The Face of the Bass
The great Milt Hinton often said that the bass is the “Atlas of jazz” because its role in the jazz band is to carry the other instruments on its shoulders.
The bass provides a steady beat and the root notes of the chords of the tunes upon which the soloists construct their inventions, melding together rhythm and harmony in one function. “Bass” is often misspelled as “base” but the meaning is very similar in music, that of “foundation.”
In early jazz bands, bassists played the bass fiddle, the tuba, or the bass saxophone. The typical bassist of the 1920s, if he played tuba or bass sax, was expected to “double” on the bass fiddle as well. The wind instruments provided a louder, more directional sound that was able to cut through the noisy, boisterous crowds in large dance halls and night clubs where jazz was first played. The problem of bass projection was “solved” in the 1950s by amplifying bass fiddles and then with specially-built electronic basses, culminating in guitar-like solid-body instruments manufactured by Fender, Gibson, and other guitar makers.
I am amazed by the skills of contemporary electric bass players (since I no longer own an electric bass, I can’t be considered one of them). “Tapping and slapping” has grown into a whole new art form for the instrument. I first heard the thumb-slap electric style as developed by Larry Graham of Sly and the Family Stone. I have been told by electric bassists steeped in this style that the wrist action involved goes much further back to the traditional Gospel tambourine technique.
I remember that when I first started in the 1970s experimenting with this on electric bass guitar, it seemed so natural for the instrument.
Like so many other aspects of American music and jazz, the roots of this style go back to early 20th century New Orleans.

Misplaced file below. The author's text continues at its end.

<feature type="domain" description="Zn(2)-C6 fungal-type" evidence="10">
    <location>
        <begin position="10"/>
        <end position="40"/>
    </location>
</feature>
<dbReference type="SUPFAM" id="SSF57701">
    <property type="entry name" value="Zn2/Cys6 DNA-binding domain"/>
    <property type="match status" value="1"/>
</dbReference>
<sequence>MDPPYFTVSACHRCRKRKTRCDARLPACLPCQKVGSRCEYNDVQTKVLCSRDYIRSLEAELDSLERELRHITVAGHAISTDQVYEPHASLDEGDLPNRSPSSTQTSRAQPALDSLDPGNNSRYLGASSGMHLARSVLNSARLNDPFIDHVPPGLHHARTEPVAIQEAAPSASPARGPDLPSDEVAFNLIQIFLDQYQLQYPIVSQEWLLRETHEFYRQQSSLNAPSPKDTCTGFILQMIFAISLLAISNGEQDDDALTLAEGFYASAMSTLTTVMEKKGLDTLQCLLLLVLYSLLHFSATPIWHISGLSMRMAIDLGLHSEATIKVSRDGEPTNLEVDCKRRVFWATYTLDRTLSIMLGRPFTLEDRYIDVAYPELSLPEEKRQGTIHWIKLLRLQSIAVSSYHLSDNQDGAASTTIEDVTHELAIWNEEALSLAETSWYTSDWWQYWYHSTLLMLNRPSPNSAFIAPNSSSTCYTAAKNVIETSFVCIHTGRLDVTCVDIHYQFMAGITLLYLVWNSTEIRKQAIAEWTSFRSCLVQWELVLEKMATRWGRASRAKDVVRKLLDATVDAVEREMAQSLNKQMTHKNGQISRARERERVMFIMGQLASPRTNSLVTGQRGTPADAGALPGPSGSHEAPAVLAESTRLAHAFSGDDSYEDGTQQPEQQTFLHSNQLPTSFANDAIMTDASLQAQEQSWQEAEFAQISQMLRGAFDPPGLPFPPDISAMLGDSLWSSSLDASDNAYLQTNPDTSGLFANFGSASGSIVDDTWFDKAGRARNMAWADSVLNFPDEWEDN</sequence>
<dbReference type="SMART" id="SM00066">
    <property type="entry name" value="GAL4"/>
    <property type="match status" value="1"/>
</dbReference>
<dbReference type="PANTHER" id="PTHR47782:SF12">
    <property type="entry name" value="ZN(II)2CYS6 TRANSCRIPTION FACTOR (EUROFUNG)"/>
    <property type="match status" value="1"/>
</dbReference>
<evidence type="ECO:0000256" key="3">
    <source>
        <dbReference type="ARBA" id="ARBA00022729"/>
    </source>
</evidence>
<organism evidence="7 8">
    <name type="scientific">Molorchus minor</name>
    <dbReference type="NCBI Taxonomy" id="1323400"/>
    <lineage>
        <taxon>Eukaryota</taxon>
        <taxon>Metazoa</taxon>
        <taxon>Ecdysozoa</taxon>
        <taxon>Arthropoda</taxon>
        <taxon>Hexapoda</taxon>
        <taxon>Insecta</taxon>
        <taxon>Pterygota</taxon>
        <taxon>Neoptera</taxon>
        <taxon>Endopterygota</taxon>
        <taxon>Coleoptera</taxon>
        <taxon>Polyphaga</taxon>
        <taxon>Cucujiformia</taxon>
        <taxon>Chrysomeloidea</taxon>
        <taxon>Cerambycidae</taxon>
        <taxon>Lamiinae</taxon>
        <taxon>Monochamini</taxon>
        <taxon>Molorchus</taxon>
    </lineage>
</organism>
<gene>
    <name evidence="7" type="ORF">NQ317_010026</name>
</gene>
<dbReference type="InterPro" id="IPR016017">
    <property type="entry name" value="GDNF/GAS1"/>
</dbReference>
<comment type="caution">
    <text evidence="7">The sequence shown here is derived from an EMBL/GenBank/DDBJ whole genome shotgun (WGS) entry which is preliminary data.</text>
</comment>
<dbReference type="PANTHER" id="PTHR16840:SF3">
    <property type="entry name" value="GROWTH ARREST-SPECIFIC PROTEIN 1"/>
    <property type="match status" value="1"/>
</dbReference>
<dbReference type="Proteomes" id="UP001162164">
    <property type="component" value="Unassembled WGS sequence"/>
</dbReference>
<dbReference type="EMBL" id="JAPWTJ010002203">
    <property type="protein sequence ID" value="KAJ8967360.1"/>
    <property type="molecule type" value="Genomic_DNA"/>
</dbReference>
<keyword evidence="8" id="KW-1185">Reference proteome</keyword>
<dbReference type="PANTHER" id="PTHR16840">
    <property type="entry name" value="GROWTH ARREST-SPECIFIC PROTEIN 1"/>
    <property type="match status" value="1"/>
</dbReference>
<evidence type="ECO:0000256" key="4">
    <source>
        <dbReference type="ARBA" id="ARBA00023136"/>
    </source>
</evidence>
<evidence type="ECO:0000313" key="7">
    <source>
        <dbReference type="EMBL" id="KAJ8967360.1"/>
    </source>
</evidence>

There was a New Orleans bass style, by which I mean that there seems to have been a collection of bass players born before 1910 in New Orleans who went forth into the rest of the country acting as little spark plugs in the developing jazz bands in which they found themselves. All of them played in a manner very similar to one another.
The first to appear nationally was Bill Johnson (1872-1972), considered the father of jazz bass. He led one of the first jazz bands (The Original Creole Orchestra) out of New Orleans to tour the country on the Orpheum circuit around 1914. Bill used a syncopated single-stroke hook. This means “hooking” the right index finger under the string and letting it snap against the fingerboard (sound familiar to electric players?). Since he did not use the return-stroke slap, I call it a single-stroke style punctuated by notes syncopated in the ragtime manner. Other later New Orleans bass players who used the single-stroke were Pops Foster (played with Louis Armstrong and others), John Lindsey (with Jelly Roll Morton, 1926), and Wellman Braud (of the Ellington band in the ’20s-’30s).
The hallmark of this sound on the bass is its percussive quality. The audible “snap” of the string against the fingerboard allows the bass to function in fact as another drum in the rhythm section of the band. Like my experience with the electric bass, when I started in the ’90s with the hook-slap style on the bass fiddle, it seemed a very natural, relaxed, and swinging way to play time, because the power of the entire right arm and wrist is involved.